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CALGARY — Quebec's premier raised doubts Tuesday that the proposed Energy East pipeline will bring much of an economic boost to his province.

In an interview with The Associated Press in New York, Philippe Couillard said he doesn't see much benefit if Quebec is just a "transit place" as oilsands crude makes its way to the East Coast.

TransCanada Corp.'s (TSX:TRP) proposed $12-billion pipeline would traverse 4,600 kilometres between Alberta and New Brunswick.

Energy East would make use of an existing natural gas pipeline for roughly two thirds of the way, with new pipe being built through Quebec and New Brunswick. It would ship up to 1.1 million barrels of crude a day.

TransCanada initially planned on building two marine export terminals so that landlocked oilsands crude can be shipped to lucrative new markets like Europe and India — one in Cacouna, Que., and the other in Saint John, N.B.

However, TransCanada said in April it would be scrapping the Cacouna terminal because of concerns over beluga whale habitat. As a result, the startup date has been pushed back by about two years from its original 2018 target.

TransCanada is now weighing its options for a different Quebec site, but CEO Russ Girling has said having just the one terminal in Saint John is a possibility as well. It expects to make a decision toward the end of the year.

As the project stands now, TransCanada estimates about $4 billion, or a third of the project's total investment, will be in Quebec, said spokesman Tim Duboyce.

"Even without a marine terminal in Quebec, the project would represent significant economic benefits in Quebec. That includes the fact the province's two oil refineries would be connected to a safe and reliable supply of western crude oil by pipeline which could help replace more than 600,000 barrels that are imported every day from other countries including the U.S., Nigeria and Venezuela," Duboyce said in an email.

"Energy East could deliver much of the oil Quebec's refineries require while increasing our energy self-sufficiency. And, the pipeline comes with the added benefit of being safer and more environmentally respectful than any other means of moving large quantities of oil over long distances, including rail."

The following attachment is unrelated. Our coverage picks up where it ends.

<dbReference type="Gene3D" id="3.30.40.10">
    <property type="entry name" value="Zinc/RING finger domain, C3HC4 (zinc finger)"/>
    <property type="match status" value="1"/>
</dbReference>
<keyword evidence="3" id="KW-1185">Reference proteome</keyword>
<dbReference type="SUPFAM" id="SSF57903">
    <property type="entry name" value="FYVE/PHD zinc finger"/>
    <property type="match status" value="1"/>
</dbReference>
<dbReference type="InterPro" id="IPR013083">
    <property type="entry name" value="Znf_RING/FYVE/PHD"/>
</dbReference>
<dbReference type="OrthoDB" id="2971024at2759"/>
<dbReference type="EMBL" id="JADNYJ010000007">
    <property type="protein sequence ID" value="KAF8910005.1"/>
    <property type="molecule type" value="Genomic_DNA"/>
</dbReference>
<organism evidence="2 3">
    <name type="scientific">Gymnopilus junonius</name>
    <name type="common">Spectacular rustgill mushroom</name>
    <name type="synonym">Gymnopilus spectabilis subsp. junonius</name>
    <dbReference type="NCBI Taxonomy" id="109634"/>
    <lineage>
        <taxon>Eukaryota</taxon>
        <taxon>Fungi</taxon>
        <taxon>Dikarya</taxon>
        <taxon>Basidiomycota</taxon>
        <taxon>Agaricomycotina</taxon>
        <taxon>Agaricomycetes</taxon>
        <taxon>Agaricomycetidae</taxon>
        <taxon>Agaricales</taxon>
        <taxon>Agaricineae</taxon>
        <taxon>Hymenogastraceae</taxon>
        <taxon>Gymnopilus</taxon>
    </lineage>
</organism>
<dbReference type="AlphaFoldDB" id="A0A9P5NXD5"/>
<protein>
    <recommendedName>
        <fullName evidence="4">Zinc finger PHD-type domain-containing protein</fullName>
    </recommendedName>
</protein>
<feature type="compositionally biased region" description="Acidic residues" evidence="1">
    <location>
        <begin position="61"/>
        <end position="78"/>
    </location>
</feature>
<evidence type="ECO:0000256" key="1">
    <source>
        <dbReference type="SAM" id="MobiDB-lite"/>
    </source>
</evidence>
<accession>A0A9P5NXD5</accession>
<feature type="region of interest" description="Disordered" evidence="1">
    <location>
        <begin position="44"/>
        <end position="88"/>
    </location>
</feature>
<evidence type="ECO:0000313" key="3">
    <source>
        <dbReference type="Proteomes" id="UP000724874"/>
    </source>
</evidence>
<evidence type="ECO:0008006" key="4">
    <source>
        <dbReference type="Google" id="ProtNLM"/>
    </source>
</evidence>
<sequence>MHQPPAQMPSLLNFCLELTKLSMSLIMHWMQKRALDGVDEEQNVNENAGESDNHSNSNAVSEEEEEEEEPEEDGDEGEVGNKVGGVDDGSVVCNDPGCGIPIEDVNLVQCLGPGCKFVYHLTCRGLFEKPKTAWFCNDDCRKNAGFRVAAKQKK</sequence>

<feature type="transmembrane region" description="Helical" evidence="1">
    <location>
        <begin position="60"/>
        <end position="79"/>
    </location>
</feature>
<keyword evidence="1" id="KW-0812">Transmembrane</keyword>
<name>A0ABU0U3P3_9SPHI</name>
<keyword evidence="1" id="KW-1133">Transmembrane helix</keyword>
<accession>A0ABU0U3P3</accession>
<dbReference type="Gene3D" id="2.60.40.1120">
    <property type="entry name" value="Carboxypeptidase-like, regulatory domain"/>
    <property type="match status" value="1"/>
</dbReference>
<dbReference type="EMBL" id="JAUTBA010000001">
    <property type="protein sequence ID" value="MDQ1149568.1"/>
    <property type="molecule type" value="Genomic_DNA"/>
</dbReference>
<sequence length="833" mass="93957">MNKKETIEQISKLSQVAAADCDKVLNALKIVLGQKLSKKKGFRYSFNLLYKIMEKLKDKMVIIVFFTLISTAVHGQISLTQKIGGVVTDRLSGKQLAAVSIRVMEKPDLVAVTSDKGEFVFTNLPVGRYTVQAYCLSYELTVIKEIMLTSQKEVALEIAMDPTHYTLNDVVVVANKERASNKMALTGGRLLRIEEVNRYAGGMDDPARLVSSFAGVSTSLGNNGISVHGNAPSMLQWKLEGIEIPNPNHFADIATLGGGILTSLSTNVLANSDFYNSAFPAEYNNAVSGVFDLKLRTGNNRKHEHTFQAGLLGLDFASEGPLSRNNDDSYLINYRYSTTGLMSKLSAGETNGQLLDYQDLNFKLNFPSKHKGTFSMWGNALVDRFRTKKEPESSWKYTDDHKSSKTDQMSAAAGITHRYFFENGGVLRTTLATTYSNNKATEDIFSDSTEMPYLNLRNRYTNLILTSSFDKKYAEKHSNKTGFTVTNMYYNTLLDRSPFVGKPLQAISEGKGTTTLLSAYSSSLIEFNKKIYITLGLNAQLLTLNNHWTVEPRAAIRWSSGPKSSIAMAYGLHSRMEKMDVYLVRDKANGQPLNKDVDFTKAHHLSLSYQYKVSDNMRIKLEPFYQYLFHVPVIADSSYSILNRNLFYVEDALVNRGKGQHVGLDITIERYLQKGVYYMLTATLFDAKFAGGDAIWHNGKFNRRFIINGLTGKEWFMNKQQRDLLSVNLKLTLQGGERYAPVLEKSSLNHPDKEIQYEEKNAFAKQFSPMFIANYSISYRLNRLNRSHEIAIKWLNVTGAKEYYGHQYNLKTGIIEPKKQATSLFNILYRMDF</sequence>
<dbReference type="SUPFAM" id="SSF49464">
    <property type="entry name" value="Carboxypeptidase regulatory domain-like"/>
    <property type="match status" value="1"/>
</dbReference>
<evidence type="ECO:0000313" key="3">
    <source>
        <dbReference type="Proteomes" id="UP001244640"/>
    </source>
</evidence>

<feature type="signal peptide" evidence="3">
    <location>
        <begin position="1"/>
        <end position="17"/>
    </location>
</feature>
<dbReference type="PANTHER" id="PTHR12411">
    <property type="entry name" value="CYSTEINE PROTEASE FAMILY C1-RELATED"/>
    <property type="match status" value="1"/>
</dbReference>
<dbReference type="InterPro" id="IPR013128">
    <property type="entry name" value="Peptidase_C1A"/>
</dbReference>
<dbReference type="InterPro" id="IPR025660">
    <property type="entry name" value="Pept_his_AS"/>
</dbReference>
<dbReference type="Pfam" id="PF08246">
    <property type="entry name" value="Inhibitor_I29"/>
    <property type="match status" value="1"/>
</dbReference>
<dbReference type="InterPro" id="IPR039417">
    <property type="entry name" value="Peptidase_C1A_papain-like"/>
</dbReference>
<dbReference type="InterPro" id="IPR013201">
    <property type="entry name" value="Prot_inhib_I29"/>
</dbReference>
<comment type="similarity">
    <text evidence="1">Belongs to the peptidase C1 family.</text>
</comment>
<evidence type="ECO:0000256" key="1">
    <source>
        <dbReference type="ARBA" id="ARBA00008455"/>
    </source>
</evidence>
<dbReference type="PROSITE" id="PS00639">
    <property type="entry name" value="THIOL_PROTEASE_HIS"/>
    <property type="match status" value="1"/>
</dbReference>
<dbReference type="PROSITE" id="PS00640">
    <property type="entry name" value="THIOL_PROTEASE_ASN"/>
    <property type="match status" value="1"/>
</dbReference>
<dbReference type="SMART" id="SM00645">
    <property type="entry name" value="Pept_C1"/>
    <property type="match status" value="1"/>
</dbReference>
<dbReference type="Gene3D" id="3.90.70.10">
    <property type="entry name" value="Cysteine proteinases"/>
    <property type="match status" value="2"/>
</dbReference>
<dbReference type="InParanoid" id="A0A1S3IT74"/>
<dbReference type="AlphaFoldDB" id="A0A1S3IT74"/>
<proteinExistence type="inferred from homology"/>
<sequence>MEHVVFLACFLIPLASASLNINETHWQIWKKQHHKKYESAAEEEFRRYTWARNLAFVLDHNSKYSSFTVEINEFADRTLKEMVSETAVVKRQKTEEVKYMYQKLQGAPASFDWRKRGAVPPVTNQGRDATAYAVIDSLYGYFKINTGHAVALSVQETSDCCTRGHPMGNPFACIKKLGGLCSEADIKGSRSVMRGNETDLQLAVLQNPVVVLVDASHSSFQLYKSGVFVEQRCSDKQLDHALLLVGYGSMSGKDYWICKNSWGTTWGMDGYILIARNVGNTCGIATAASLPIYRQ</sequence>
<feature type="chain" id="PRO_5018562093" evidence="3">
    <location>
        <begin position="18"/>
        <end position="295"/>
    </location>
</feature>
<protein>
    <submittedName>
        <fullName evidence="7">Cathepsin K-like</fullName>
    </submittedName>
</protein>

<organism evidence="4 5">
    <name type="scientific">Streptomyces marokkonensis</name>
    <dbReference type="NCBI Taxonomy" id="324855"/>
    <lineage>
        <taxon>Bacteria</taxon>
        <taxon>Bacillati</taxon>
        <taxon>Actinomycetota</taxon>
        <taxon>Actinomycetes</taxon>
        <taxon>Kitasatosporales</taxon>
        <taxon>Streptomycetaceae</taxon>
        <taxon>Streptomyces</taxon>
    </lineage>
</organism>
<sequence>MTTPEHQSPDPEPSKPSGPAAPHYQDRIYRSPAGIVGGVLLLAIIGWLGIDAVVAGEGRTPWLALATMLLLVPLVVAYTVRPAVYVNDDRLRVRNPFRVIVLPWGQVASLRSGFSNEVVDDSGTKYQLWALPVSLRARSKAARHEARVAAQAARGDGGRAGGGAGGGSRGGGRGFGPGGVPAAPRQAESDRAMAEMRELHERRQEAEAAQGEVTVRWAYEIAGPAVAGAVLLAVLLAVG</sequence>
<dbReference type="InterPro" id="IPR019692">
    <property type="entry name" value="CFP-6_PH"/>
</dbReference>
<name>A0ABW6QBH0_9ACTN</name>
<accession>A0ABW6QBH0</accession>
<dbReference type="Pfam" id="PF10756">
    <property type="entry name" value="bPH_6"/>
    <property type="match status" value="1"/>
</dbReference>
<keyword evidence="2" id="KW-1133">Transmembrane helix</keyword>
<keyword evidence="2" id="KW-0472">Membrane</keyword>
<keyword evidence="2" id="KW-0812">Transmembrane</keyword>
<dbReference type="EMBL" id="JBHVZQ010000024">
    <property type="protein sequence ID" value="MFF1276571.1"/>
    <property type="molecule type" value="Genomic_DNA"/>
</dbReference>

Indeed, Couillard told the AP he has concerns about crude-by-rail.

"We've seen unfortunately and tragically in Quebec that rail transport is not necessarily the safest way to go," said Couillard, referring to the runaway oil train that exploded in Lac-Megantic, Que., killing 47 people nearly two years ago.

"I prefer a world without fossil fuel, only electric, you know," he added.

On other issues, the premier criticized Prime Minister Stephen Harper's Conservative government for not being "very proactively engaged in climate change."

Couillard said Canada should be at the forefront of the issue because it is an oil producer, and he said Quebec would have a "very active and visible" role at the Paris global summit in December where a landmark climate agreement is to be adopted.

The federal government has said it takes climate change seriously and it supports efforts to conclude a fair and effective global agreement on the issue.

The premier was in New York seeking investment for a plan to develop the vast northern part of his province.